Study: Under-Insured Kids May Not Receive Newer Vaccines
Posted August 7, 2007 1:46 p.m. EDT
Updated August 7, 2007 6:07 p.m. EDT
Most kids hate shots, but the pinch of a needle can protect them from many serious diseases. However, according to a recent study, many families with health insurance cannot get certain vaccinations.
"By immunizing the children, you're not just protecting the children, but you're protecting their families and communities," said pediatrician Dr. Sean Paltrey.
In most states, including North Carolina, under-insured children are referred to public health clinics to get vaccinated. According to a new study published in the Journal of the American Medical Association, newer, more expensive vaccines may not be provided.
"Even if those kids were referred to public health clinics to receive vaccines, they couldn't receive them because states just didn't have enough funding available to provide these vaccines to these under-insured kids," said study author Dr. Grace Lee with the Harvard Medical School.
Lee said under-insured families often have to pay out-of-pocket for their children's vaccines. Most states lack the funding needed to provide them free of charge.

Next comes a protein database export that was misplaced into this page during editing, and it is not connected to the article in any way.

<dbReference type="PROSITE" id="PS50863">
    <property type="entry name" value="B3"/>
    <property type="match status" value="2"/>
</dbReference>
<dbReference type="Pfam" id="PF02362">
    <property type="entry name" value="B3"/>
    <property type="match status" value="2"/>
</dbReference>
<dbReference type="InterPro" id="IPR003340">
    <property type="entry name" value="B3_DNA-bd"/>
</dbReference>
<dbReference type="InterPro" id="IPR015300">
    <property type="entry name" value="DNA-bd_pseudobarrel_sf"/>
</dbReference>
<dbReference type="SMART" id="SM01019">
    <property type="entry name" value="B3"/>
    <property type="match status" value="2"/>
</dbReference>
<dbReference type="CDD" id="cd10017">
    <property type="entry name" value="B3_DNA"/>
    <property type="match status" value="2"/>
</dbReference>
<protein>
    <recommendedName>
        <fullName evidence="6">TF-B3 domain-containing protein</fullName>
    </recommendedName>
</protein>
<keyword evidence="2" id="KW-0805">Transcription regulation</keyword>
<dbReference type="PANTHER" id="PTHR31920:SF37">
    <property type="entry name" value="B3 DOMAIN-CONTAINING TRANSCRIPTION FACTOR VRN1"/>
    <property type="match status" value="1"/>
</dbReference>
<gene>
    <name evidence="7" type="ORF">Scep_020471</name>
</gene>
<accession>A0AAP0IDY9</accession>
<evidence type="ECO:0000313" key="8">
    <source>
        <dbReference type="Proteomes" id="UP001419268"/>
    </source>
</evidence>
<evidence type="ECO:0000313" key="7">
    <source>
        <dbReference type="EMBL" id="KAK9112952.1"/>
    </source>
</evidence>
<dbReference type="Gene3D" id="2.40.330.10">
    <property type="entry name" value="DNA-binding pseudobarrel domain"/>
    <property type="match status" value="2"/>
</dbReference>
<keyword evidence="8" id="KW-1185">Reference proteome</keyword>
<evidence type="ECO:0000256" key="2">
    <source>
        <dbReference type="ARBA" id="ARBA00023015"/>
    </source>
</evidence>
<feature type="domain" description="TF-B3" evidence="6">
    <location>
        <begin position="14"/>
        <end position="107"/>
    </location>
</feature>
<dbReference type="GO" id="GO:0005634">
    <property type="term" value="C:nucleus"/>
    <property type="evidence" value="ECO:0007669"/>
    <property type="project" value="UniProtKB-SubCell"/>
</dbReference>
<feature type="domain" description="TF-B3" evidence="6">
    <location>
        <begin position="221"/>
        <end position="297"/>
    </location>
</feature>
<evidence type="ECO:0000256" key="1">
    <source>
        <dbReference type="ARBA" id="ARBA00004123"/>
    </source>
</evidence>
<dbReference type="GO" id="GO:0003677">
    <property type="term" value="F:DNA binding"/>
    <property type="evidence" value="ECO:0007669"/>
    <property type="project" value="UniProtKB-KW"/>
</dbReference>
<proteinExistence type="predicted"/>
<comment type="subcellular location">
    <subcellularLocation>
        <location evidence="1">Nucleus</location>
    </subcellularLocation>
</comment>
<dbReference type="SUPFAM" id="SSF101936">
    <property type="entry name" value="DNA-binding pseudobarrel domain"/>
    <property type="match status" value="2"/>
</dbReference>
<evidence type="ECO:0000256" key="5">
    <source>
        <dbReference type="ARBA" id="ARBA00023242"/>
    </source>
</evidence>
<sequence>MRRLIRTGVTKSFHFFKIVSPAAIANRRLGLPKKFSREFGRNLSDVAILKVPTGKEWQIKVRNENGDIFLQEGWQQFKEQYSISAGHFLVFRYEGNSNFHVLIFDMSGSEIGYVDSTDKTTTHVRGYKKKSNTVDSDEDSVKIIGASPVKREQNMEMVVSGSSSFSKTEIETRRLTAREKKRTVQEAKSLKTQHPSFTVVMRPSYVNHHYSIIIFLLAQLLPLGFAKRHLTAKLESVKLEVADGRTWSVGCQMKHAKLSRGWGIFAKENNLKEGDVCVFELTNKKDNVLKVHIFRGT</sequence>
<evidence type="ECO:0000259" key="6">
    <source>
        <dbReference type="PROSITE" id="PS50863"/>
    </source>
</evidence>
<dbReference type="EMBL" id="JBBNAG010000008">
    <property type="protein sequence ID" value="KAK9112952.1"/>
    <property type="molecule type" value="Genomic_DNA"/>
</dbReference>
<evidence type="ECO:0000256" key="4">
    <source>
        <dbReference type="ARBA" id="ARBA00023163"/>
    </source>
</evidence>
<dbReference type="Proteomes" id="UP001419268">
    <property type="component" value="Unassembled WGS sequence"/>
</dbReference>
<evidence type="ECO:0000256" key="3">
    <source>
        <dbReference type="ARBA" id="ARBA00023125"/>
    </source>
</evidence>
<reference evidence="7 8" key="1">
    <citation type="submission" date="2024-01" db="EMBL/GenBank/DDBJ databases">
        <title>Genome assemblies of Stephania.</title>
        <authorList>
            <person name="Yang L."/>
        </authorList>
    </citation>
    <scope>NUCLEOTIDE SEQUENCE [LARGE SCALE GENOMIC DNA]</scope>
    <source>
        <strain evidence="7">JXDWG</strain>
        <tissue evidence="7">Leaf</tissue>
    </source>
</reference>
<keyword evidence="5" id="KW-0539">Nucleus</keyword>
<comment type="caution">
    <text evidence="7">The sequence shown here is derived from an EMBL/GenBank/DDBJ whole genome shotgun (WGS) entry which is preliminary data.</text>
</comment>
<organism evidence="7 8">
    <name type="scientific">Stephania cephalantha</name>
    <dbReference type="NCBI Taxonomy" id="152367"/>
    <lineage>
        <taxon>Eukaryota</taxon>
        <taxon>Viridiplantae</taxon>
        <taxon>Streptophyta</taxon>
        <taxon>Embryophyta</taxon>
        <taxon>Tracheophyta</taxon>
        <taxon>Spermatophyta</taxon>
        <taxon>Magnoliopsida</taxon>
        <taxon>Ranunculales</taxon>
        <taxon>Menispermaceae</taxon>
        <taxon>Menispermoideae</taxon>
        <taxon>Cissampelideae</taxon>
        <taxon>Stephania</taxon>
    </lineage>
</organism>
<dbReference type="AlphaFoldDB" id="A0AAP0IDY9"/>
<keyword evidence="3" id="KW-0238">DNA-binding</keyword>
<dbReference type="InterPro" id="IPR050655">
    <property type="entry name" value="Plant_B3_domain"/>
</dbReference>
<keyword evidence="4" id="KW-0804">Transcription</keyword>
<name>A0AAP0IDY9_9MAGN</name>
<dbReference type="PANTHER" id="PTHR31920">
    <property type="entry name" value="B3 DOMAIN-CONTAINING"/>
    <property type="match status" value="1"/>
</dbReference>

North Carolina is better off than most states. Vaccines required for school admission are free to uninsured or under-insured families, including pneumococcal immunization, unlike many other states. However, the story is different for the meningococcal vaccine.
"In 40 percent of states, they were unable to provide meningococcal conjugate vaccine, which can protect adolescents against meningitis," Lee said.
In North Carolina, the meningococcal vaccine targeting adolescents ages 11 to 12 is not required for school admission, so the state does not offer it for free. Some universities do require it for incoming freshman. If your insurance policy does not cover it, the out-of-pocket cost is more than $100.
Lee said the problem nationwide affects more than 1 million kids who seek the vaccine at public clinics. She said she hopes insurance plans and the government can find ways to make sure under-insured kids of all ages get the immunizations they need.